2011 Marks Traffic Fatality Low

Posted on June 7, 2012 by


The year of 2011 has set the record with traffic deaths at 32,310–the lowest since 1949, when the total was 30,246. The number of deaths for this year is exactly 445 fewer, and approximately 1.3%  less than the traffic deaths of 2010.

Pennsylvania also experienced a dip in the number of fatalities with 1291 deaths, approximately 2.5% less and 33 fewer than the 1324 deaths in 2010. The number of deaths caused by drinking and driving also fell by approximately 9.1% from 417 deaths in 2010 to 379 in 2011.

However, more grim circumstances surround the number of fatalities involving drivers ages 16- to 17-years-old, with deaths going from 19 in 2010 to 29 in 2011, a 34.4% increase. Otherwise, 2011 has the second lowest number of traffic fatalities in Pennsylvania during a year, coming in right behind 2009, when the number of deaths was 1256. Berks County is not a beneficiary of the trend, with traffic fatalities rising from 39 in 2010 to 46 in 2011, an approximate 15.2% increase.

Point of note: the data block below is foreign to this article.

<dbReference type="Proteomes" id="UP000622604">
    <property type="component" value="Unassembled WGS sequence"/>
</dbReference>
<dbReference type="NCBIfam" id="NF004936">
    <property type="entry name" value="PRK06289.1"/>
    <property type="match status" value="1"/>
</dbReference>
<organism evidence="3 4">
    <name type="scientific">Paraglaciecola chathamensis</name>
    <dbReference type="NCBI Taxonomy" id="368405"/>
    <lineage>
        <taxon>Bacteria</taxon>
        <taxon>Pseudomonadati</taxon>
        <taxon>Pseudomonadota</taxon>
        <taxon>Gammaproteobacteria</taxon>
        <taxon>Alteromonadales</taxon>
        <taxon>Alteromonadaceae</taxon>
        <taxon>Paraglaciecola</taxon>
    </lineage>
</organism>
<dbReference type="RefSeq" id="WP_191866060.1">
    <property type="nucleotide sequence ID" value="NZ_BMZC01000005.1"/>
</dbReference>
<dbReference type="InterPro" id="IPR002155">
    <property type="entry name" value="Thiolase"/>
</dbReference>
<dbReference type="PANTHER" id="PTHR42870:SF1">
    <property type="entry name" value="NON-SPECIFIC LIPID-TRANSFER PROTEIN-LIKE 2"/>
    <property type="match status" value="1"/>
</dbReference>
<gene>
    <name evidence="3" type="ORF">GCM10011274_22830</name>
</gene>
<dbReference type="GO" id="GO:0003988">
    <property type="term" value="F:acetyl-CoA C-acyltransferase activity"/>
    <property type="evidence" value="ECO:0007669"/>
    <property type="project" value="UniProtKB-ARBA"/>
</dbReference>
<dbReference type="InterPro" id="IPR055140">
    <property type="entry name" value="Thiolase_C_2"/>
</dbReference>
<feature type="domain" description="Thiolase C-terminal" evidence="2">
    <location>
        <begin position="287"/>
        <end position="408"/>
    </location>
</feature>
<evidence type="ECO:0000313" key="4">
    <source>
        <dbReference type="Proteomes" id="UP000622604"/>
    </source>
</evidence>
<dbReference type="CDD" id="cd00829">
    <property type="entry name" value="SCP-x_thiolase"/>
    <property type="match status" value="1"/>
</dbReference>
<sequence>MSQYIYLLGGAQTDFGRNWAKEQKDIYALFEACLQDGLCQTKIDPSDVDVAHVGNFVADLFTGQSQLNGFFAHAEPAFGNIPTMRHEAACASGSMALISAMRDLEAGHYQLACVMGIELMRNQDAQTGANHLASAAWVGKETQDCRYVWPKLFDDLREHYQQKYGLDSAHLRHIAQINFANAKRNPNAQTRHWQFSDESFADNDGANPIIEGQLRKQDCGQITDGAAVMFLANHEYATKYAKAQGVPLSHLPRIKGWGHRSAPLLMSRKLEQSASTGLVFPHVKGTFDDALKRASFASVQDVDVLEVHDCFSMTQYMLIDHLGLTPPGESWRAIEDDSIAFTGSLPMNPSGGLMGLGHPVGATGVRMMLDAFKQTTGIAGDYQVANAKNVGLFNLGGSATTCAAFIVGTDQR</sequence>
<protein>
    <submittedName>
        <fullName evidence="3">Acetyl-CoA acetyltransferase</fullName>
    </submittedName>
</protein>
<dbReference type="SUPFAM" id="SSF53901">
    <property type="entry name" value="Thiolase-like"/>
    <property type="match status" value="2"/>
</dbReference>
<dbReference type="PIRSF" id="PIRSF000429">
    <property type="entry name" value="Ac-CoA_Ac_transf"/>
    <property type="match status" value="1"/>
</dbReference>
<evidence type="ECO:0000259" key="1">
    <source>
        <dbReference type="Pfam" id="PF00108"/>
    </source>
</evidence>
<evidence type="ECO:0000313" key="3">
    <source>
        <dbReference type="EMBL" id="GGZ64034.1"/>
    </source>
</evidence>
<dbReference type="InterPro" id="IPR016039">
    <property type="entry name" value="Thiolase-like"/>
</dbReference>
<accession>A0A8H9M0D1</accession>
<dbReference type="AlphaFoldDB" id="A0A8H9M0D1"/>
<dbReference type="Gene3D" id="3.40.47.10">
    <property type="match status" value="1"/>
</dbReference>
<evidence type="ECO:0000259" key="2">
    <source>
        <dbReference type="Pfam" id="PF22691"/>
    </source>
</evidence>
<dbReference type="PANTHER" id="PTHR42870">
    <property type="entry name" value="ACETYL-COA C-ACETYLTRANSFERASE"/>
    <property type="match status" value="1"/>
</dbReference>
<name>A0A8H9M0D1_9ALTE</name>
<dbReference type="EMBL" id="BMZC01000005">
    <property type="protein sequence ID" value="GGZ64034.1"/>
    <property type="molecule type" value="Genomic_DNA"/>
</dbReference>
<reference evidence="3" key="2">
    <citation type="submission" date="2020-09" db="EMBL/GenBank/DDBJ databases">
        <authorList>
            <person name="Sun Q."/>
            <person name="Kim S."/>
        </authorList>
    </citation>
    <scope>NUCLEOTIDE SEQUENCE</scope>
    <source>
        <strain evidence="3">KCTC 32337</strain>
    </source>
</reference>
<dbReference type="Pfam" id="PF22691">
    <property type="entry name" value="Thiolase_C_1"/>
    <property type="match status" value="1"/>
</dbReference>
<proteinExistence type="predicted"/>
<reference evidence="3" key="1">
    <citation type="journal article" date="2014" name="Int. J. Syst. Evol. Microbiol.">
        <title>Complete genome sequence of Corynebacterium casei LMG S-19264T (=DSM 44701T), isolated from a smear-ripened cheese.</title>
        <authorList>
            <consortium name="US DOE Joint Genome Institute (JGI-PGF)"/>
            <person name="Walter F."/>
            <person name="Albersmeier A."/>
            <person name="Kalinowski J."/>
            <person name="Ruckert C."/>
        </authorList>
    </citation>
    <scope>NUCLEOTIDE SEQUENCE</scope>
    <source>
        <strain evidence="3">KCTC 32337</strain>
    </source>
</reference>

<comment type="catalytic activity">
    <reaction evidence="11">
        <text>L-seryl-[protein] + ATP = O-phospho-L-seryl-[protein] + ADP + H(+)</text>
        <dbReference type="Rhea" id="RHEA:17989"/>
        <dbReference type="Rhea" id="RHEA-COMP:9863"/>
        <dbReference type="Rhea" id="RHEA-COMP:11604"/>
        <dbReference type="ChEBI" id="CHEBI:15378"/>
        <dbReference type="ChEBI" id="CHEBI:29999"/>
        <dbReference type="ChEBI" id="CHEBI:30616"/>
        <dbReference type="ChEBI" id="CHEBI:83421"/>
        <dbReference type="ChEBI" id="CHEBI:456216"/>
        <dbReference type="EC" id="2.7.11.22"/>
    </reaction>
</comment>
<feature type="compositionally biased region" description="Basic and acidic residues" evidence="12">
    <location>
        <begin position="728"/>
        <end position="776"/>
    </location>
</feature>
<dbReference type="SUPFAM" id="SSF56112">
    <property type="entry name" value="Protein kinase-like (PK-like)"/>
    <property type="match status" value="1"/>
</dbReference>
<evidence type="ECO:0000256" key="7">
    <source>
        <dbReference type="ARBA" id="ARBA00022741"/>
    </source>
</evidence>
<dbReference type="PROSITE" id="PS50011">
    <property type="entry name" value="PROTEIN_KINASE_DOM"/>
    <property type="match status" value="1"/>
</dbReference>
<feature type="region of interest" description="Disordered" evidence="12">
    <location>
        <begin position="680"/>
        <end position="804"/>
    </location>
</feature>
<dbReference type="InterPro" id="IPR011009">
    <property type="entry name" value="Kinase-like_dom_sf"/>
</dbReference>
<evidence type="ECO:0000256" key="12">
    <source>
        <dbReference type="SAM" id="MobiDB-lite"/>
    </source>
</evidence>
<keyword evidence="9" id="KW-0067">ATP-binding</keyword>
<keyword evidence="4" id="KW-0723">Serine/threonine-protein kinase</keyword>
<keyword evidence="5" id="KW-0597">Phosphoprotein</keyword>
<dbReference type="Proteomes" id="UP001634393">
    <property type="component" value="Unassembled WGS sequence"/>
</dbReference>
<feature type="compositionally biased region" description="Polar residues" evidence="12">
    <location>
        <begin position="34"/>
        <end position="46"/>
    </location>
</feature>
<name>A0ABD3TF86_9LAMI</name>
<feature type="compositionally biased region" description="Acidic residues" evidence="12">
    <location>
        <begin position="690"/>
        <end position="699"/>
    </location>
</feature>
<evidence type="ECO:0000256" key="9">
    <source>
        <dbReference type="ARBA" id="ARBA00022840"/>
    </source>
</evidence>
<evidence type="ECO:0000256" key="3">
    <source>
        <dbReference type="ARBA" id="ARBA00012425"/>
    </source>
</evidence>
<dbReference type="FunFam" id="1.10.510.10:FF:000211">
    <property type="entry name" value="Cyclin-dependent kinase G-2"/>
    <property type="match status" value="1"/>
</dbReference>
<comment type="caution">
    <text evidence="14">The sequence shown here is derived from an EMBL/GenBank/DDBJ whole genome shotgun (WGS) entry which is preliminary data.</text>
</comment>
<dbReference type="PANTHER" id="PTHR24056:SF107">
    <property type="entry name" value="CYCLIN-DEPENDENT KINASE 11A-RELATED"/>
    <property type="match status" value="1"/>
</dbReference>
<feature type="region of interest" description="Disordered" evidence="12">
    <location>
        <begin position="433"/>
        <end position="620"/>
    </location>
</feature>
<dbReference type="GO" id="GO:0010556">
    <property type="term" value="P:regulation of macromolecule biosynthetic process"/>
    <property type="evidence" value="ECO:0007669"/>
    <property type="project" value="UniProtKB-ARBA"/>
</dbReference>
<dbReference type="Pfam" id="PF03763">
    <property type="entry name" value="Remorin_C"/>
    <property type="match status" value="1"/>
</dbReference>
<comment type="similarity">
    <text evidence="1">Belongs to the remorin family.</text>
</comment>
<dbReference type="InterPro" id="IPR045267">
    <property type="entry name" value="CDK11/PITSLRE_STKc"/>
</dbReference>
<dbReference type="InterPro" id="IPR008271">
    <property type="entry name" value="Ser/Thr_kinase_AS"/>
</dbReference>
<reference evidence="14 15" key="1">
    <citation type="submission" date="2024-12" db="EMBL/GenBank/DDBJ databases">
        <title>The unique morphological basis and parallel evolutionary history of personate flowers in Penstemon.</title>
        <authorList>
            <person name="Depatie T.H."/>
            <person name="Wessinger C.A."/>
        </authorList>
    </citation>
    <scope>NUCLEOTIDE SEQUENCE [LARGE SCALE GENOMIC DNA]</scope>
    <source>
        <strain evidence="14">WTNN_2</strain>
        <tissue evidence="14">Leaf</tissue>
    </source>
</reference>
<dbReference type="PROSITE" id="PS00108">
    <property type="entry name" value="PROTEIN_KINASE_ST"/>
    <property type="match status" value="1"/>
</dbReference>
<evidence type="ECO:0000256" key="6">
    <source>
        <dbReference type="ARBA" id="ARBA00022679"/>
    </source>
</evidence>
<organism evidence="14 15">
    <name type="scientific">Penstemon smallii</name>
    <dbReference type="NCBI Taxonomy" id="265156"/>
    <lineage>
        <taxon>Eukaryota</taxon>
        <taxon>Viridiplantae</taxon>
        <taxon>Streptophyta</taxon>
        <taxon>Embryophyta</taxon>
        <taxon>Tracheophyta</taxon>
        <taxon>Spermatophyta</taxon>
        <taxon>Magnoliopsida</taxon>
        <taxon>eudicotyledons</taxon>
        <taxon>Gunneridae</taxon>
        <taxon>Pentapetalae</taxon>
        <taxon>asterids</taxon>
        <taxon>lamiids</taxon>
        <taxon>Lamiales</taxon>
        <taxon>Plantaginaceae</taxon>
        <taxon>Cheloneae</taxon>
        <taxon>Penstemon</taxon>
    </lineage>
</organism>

“It’s mind-blowing that [Berks County has] gotten more reckless in driving,” FAHS junior Krista Witman said.

Of the traffic deaths in Berks County, 16 were caused by drunken driving, 3 were of 16- to 17-year-old drivers, and 2 traffic deaths took place within Fleetwood-Richmond township. Despite the rise since 2010, Berks County traffic fatalities only accounted for roughly 3.5% of all fatalities in Pennsylvania.

This trend comes at a time when the economy and rising gas prices impair the will of many to drive leisurely. The total combined vehicle mileage of Americans in 2010 was approximately 43 billion, about 1.2 percent higher than 2011’s 36 billion. Gas prices might not be the only reason for the drop, though; safer driving or safer cars may have something to do with it as well. Compared to the year 1949, for every 100 million miles driven overall, there were 7.13 traffic deaths.  2011 had 1.09 deaths per 100 million miles driven overall.

“Gas prices are rising, and we have all these new laws about driving that make people better drivers,” junior Joseph Roman said.

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